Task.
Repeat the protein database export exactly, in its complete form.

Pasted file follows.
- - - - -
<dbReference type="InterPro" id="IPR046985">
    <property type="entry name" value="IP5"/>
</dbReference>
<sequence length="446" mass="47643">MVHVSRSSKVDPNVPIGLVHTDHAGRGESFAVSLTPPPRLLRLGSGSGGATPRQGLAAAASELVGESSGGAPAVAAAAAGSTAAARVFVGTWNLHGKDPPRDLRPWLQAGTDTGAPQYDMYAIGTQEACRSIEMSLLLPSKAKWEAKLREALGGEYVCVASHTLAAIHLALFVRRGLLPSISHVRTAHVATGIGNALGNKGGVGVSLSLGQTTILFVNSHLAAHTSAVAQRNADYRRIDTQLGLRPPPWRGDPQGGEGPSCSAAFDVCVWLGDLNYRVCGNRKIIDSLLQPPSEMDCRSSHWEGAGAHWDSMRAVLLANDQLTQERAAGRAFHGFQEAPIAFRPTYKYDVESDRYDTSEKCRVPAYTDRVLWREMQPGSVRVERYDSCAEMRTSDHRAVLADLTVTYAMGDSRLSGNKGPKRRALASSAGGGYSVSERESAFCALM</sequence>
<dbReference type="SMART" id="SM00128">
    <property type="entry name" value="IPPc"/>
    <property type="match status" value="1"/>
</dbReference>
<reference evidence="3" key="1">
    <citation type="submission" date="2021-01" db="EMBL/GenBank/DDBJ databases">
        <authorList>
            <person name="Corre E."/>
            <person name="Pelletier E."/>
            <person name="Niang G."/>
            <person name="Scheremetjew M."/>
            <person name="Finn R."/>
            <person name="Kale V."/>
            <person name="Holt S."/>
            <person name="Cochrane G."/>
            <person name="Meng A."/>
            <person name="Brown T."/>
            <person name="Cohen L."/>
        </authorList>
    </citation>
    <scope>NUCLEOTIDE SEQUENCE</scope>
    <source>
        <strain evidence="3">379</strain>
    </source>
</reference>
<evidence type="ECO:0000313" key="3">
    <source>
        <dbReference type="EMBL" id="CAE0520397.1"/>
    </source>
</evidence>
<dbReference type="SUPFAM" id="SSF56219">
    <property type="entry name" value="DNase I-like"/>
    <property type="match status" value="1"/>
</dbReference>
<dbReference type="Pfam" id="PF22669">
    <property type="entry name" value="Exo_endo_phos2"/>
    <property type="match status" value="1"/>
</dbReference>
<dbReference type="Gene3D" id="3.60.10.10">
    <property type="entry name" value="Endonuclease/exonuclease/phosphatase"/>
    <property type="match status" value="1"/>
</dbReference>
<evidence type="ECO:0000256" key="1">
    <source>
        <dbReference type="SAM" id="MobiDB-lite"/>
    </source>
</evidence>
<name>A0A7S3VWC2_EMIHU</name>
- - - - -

<dbReference type="InterPro" id="IPR046985">
    <property type="entry name" value="IP5"/>
</dbReference>
<sequence length="446" mass="47643">MVHVSRSSKVDPNVPIGLVHTDHAGRGESFAVSLTPPPRLLRLGSGSGGATPRQGLAAAASELVGESSGGAPAVAAAAAGSTAAARVFVGTWNLHGKDPPRDLRPWLQAGTDTGAPQYDMYAIGTQEACRSIEMSLLLPSKAKWEAKLREALGGEYVCVASHTLAAIHLALFVRRGLLPSISHVRTAHVATGIGNALGNKGGVGVSLSLGQTTILFVNSHLAAHTSAVAQRNADYRRIDTQLGLRPPPWRGDPQGGEGPSCSAAFDVCVWLGDLNYRVCGNRKIIDSLLQPPSEMDCRSSHWEGAGAHWDSMRAVLLANDQLTQERAAGRAFHGFQEAPIAFRPTYKYDVESDRYDTSEKCRVPAYTDRVLWREMQPGSVRVERYDSCAEMRTSDHRAVLADLTVTYAMGDSRLSGNKGPKRRALASSAGGGYSVSERESAFCALM</sequence>
<dbReference type="SMART" id="SM00128">
    <property type="entry name" value="IPPc"/>
    <property type="match status" value="1"/>
</dbReference>
<reference evidence="3" key="1">
    <citation type="submission" date="2021-01" db="EMBL/GenBank/DDBJ databases">
        <authorList>
            <person name="Corre E."/>
            <person name="Pelletier E."/>
            <person name="Niang G."/>
            <person name="Scheremetjew M."/>
            <person name="Finn R."/>
            <person name="Kale V."/>
            <person name="Holt S."/>
            <person name="Cochrane G."/>
            <person name="Meng A."/>
            <person name="Brown T."/>
            <person name="Cohen L."/>
        </authorList>
    </citation>
    <scope>NUCLEOTIDE SEQUENCE</scope>
    <source>
        <strain evidence="3">379</strain>
    </source>
</reference>
<evidence type="ECO:0000313" key="3">
    <source>
        <dbReference type="EMBL" id="CAE0520397.1"/>
    </source>
</evidence>
<dbReference type="SUPFAM" id="SSF56219">
    <property type="entry name" value="DNase I-like"/>
    <property type="match status" value="1"/>
</dbReference>
<dbReference type="Pfam" id="PF22669">
    <property type="entry name" value="Exo_endo_phos2"/>
    <property type="match status" value="1"/>
</dbReference>
<dbReference type="Gene3D" id="3.60.10.10">
    <property type="entry name" value="Endonuclease/exonuclease/phosphatase"/>
    <property type="match status" value="1"/>
</dbReference>
<evidence type="ECO:0000256" key="1">
    <source>
        <dbReference type="SAM" id="MobiDB-lite"/>
    </source>
</evidence>
<name>A0A7S3VWC2_EMIHU</name>